Referring now to Fig. 7, the shaft 42 carries a threaded bushing 'It secured to the shaft by pin 12 or in any other suitable manner. The bushing 'I0 threadedly engages a nut 14. The lower portion of the bushing 'I0 is formed with threads and is tapered and may be of resilient construction. The lower end of the shaft 42 has a scarfed portion 'iS with which a corresponding scarfed portion 18 formed on the end of shaft 80 is adapted to coact. The shaft 80 may be the shaft of any suitable tool of any desired nature which is operated through the transmission of torque. By loosening nut 'I4 the tools may be readily interchanged so that the handle may be employed with a variety of tools and sizes of 120015- The use of a transparent handle housing enables the calibration of the handle to be made so that the user may set the disk opposite calibration marks. These are shown in Fig. 1. The calibration may be arbitrary or may be in foot pounds of torque if desired, it being understood that in the form shown in the drawings, the lowering of the disk 28 increases the torque transmitted by the tool handle.

It will be seen that this invention accomplishes its objects. A safety tool handle is provided which will permit the application of a predetermined torque and will relieve the excess when the predetermined amount is past. The amount of the torque transmitted may be varied in an accurate, eicient, and simple manner to any predetermined value over wide limits. The safety tool handle is easy to manufacture and inexpensive to produce inasmuch as all of the parts may be made by simple machine shop operations. There are no expensive machined parts which would tend to increase the cost of production. The adjustment of torque transmission can be made very simply by the insertion of the wrench through the aperture I2. It is understood, of course, that if desired a permanent adjusting means may be connected to the screw 26. The tool handle is dependable inasmuch as the connection between the tool and handle may be relied upon to transmit the torque desired and to relieve the torque when an excess is reached.

It will be understood that many changes may be made in details without departing from the spirit of this invention. This is contemplated by the claims and it is, therefore, to be understood that this invention is not to be limited to the particular details shown and described ex cept within the ambit of the appended claims. Having thus described this invention, what is claimed is:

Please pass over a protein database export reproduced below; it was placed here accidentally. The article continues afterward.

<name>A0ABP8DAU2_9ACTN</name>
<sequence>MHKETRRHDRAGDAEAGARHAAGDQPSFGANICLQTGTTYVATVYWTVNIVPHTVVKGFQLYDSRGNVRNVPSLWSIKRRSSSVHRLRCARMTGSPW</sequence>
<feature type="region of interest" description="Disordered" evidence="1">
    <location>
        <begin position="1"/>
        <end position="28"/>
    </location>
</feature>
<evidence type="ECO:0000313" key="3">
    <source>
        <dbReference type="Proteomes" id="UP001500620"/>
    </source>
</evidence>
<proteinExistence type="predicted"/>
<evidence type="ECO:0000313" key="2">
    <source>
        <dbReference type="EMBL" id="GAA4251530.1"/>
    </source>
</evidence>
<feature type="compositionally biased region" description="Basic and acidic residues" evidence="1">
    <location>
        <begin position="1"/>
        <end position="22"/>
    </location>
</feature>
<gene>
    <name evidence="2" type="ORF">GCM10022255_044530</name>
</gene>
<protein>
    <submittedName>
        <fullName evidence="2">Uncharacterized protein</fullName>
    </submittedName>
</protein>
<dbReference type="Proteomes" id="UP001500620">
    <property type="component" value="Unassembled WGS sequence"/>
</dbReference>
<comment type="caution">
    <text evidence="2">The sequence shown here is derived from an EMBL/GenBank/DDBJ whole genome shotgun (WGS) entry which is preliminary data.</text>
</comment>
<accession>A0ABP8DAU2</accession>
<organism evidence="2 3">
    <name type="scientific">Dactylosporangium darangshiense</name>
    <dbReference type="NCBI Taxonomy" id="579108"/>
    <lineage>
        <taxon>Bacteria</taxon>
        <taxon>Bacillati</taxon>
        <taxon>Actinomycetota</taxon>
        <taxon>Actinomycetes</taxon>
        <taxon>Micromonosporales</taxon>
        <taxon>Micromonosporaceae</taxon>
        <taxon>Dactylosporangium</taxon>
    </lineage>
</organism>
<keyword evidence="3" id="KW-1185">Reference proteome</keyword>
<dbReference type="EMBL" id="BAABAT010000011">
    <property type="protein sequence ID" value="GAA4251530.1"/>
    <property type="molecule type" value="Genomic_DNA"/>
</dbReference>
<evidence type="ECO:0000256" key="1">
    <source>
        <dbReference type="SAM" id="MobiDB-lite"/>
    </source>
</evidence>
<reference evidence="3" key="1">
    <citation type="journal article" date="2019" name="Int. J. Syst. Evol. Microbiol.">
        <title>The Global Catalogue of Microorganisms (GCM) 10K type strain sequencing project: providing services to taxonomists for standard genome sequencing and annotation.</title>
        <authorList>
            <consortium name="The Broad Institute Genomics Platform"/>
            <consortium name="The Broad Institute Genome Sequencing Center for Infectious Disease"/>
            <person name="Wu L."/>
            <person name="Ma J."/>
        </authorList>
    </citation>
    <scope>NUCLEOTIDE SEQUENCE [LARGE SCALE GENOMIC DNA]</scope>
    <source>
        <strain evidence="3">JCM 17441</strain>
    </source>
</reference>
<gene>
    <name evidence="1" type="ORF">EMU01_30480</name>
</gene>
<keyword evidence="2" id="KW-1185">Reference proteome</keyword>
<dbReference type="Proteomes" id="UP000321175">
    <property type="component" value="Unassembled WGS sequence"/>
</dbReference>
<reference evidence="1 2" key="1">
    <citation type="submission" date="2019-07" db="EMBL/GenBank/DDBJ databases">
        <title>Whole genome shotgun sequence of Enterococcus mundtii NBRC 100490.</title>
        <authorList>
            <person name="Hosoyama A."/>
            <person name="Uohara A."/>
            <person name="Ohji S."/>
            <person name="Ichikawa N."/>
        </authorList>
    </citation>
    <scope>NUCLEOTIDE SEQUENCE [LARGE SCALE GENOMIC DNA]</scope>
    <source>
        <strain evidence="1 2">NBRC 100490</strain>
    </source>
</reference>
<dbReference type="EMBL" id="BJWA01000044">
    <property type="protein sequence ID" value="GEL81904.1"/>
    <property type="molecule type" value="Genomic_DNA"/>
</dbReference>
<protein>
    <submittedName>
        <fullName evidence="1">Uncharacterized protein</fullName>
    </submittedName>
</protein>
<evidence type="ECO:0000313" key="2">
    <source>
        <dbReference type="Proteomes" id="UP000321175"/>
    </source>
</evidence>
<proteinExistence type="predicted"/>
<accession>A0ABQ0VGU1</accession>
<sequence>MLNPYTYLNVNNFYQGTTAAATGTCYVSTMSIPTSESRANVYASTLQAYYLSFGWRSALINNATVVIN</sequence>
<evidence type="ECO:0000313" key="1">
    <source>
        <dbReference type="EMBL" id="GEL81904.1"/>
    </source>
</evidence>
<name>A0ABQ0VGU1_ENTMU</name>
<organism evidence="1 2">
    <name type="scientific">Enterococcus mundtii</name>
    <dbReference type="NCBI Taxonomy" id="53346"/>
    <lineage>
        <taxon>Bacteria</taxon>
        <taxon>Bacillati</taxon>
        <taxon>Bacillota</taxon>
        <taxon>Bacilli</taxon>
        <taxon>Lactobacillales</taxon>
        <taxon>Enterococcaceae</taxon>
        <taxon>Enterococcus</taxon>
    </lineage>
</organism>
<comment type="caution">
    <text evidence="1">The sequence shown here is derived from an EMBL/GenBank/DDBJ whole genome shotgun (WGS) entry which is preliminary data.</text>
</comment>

1. A safety tool handle including in combination a handle housing, a plurality of longitudinally extending elongated spring members mounted in and secured to said housing against rotation relative thereto, a tool-receiving holder extending into said housing and rotatable with respect thereto but mounted in said housing against movement longitudinally of the housing, a clutch member secured to said holder within said housing, said clutch member having means cooperating with said spring members to prevent rotation of said holder relative to said handle housing at torques below a predetermined amount, the construction being such that when a torque in excess of said predetermined amount is applied, said spring members will yield to permit rotation of said holder relative to said handle housing, and means engaging said spring members and mounted in said housing for adjustment longitudinally of said spring members to vary the tension of said spring members thereby adjustably to determine the amount of torque at which said spring members will yield to permit such relative rotation of said tool-receiving holder and said handle housing.

2. A safety tool handle including in combination a housing, a support positioned within said housing and secured thereto against relative rotation therewith, a plurality of longitudinally extending spring members secured to said support adjacent their ends, an apertured disk within said housing and through which said spring members pass, said disk being mounted for adjustment longitudinally of said members and said housing,